medwireNews: Research shows that pediatric recurrent community-acquired pneumonia (rCAP) in different lung areas (DLA) is most commonly associated with mild conditions like rhinosinusitis and asthma, and not severe underlying disease.
Study authors Susanna Esposito (University of Milan, Italy) and colleagues say that extensive diagnostic investigations are therefore likely unwarranted in the majority of patients.
The study included 146 children aged under 14 years with rCAP in DLA who had experienced two or more episodes of CAP in a single year or three or more episodes at any time between 2009 and 2012. There were also 145 age- and gender-matched controls.
The researchers found that, compared with controls, children with rCAP in DLA were on average born at a significantly lower gestational age (80.2 vs 88.3% born ≥37 weeks), had a lower birthweight (82.8 vs 95.2% >2500 g), more commonly experienced respiratory distress at birth (17.8 vs 0.0%), and started daycare attendance at a younger age (48.7 vs 29.0% <36 months).
When they examined potential predisposing factors to CAP, the team noted that, although severe diseases were rare, they did not occur at all in children without CAP. By contrast, in children with rCAP, three had heart disease, four had oromotor incoordination or swallowing dysfunction, one had primary ciliary dyskinesia, and two had primary or acquired immunodeficiency.
However, the most important predisposing factors were rhinosinusitis, recurrent wheezing, and asthma, which occurred in 71.9%, 77.4%, and 31.5% of children with rCAP in DLA compared with 4.1%, 13.8%, and 5.5% of controls, respectively. And, these conditions appeared to be related to an increased frequency of mild or moderate respiratory infections, occurring in 67.8% versus 20.0% of patients and controls.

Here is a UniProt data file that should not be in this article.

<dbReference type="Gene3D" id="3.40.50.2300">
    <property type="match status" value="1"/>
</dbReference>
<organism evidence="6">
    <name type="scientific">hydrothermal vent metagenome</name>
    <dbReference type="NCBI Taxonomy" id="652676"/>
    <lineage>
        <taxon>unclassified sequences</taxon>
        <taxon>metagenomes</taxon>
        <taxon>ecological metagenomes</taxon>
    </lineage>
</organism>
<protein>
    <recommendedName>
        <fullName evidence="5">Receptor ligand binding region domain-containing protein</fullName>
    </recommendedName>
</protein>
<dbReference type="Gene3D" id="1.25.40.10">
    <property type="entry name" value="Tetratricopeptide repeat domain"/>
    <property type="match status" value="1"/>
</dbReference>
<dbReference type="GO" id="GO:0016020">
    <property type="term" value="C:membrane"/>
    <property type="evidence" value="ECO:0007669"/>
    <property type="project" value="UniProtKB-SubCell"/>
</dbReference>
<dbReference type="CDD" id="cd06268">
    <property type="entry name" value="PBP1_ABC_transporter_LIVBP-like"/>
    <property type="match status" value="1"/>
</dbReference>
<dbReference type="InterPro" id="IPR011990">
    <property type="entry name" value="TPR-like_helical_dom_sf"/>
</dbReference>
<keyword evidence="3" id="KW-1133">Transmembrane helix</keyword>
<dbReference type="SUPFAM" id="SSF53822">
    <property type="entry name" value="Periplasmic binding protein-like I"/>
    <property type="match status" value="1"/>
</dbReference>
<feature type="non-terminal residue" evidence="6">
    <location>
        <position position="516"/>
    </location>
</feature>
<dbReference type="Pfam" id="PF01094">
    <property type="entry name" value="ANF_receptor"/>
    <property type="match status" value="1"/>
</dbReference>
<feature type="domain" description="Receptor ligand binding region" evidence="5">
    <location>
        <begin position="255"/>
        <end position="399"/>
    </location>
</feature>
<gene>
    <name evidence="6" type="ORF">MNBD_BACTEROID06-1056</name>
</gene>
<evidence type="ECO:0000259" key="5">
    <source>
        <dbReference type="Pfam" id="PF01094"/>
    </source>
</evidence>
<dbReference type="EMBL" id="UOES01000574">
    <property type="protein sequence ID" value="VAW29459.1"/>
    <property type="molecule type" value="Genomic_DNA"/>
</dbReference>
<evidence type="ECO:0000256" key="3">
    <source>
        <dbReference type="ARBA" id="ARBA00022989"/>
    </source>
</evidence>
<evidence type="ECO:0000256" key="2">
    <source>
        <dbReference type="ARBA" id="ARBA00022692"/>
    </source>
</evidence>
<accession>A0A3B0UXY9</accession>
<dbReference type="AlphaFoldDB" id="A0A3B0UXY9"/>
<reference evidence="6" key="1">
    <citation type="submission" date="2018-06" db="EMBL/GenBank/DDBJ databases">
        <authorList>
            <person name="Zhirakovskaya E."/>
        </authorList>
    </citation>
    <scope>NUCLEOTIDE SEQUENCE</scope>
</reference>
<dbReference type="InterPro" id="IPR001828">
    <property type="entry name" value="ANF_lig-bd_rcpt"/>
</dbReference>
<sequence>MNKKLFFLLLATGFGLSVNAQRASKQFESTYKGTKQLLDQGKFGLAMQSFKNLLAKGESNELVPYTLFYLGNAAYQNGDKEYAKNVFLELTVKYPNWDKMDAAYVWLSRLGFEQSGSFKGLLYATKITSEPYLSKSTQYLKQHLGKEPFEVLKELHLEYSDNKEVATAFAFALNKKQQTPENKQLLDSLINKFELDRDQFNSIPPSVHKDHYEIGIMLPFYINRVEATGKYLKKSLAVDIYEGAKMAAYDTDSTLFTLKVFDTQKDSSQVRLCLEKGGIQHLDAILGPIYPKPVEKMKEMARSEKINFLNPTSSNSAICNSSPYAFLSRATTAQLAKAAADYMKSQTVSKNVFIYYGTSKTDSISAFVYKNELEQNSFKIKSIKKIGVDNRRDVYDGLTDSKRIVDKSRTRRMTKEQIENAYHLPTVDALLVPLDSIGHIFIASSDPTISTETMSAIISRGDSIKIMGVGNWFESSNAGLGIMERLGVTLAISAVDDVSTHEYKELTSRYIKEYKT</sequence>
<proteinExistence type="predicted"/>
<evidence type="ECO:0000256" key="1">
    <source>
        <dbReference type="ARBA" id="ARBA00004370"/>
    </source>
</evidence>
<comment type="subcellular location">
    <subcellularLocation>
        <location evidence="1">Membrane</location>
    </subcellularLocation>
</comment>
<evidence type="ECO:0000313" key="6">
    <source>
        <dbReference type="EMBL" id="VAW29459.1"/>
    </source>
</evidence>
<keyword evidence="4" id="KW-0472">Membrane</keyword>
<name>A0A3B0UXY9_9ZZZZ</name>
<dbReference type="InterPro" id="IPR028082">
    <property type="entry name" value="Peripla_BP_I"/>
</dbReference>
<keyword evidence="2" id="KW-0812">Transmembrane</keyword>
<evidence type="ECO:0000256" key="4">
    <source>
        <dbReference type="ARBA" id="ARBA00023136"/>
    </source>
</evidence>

The team says that their findings should help discourage physicians from adopting an aggressive diagnostic approach that has been advocated for rCAP by previous authors. Many of these studies were carried out some time ago and in developing countries, they note.
“Our findings show that the diagnostic approach to children with rCAP in DLAs used in the developed world is relatively easy in most cases, and the severe underlying diseases favouring rCAP are usually identified early,” comment Esposito et al in BMC Pulmonary Medicine.
Regarding the increased prevalence of respiratory conditions among patients, they suggest that the concurrence of these factors likely amplified patients’ symptoms with “no particular clinical implication.”
“Consequently, such children only need to undergo the preventive and therapeutic measures usually prescribed for recurrent respiratory infections and wheezing,” the authors conclude.
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